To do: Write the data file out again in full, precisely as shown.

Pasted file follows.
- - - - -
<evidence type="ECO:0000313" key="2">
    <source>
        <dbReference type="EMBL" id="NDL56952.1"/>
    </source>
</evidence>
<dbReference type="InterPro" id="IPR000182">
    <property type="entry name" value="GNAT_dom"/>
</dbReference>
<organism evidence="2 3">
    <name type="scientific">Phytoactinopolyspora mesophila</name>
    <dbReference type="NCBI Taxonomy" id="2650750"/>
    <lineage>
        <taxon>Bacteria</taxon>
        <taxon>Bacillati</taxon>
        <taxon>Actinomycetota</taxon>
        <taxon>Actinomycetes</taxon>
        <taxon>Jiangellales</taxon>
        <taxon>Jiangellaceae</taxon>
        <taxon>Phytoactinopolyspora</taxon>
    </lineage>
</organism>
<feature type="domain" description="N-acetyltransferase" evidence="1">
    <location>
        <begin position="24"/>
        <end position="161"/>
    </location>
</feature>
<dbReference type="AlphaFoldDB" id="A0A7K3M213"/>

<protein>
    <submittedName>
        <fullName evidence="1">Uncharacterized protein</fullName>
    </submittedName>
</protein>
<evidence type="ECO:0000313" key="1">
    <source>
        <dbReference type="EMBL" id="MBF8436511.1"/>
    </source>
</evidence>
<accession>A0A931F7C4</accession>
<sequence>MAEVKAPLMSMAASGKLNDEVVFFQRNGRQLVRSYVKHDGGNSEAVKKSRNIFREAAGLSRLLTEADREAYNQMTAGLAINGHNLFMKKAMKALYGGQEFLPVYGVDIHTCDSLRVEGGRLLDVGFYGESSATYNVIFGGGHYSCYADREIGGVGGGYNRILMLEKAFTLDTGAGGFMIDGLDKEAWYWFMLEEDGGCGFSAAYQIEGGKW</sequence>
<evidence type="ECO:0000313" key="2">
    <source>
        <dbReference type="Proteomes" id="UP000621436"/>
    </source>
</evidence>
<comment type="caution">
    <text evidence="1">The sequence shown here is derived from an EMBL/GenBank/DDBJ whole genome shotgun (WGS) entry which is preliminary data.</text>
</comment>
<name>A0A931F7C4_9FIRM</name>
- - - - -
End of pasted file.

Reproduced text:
<evidence type="ECO:0000313" key="2">
    <source>
        <dbReference type="EMBL" id="NDL56952.1"/>
    </source>
</evidence>
<dbReference type="InterPro" id="IPR000182">
    <property type="entry name" value="GNAT_dom"/>
</dbReference>
<organism evidence="2 3">
    <name type="scientific">Phytoactinopolyspora mesophila</name>
    <dbReference type="NCBI Taxonomy" id="2650750"/>
    <lineage>
        <taxon>Bacteria</taxon>
        <taxon>Bacillati</taxon>
        <taxon>Actinomycetota</taxon>
        <taxon>Actinomycetes</taxon>
        <taxon>Jiangellales</taxon>
        <taxon>Jiangellaceae</taxon>
        <taxon>Phytoactinopolyspora</taxon>
    </lineage>
</organism>
<feature type="domain" description="N-acetyltransferase" evidence="1">
    <location>
        <begin position="24"/>
        <end position="161"/>
    </location>
</feature>
<dbReference type="AlphaFoldDB" id="A0A7K3M213"/>

<protein>
    <submittedName>
        <fullName evidence="1">Uncharacterized protein</fullName>
    </submittedName>
</protein>
<evidence type="ECO:0000313" key="1">
    <source>
        <dbReference type="EMBL" id="MBF8436511.1"/>
    </source>
</evidence>
<accession>A0A931F7C4</accession>
<sequence>MAEVKAPLMSMAASGKLNDEVVFFQRNGRQLVRSYVKHDGGNSEAVKKSRNIFREAAGLSRLLTEADREAYNQMTAGLAINGHNLFMKKAMKALYGGQEFLPVYGVDIHTCDSLRVEGGRLLDVGFYGESSATYNVIFGGGHYSCYADREIGGVGGGYNRILMLEKAFTLDTGAGGFMIDGLDKEAWYWFMLEEDGGCGFSAAYQIEGGKW</sequence>
<evidence type="ECO:0000313" key="2">
    <source>
        <dbReference type="Proteomes" id="UP000621436"/>
    </source>
</evidence>
<comment type="caution">
    <text evidence="1">The sequence shown here is derived from an EMBL/GenBank/DDBJ whole genome shotgun (WGS) entry which is preliminary data.</text>
</comment>
<name>A0A931F7C4_9FIRM</name>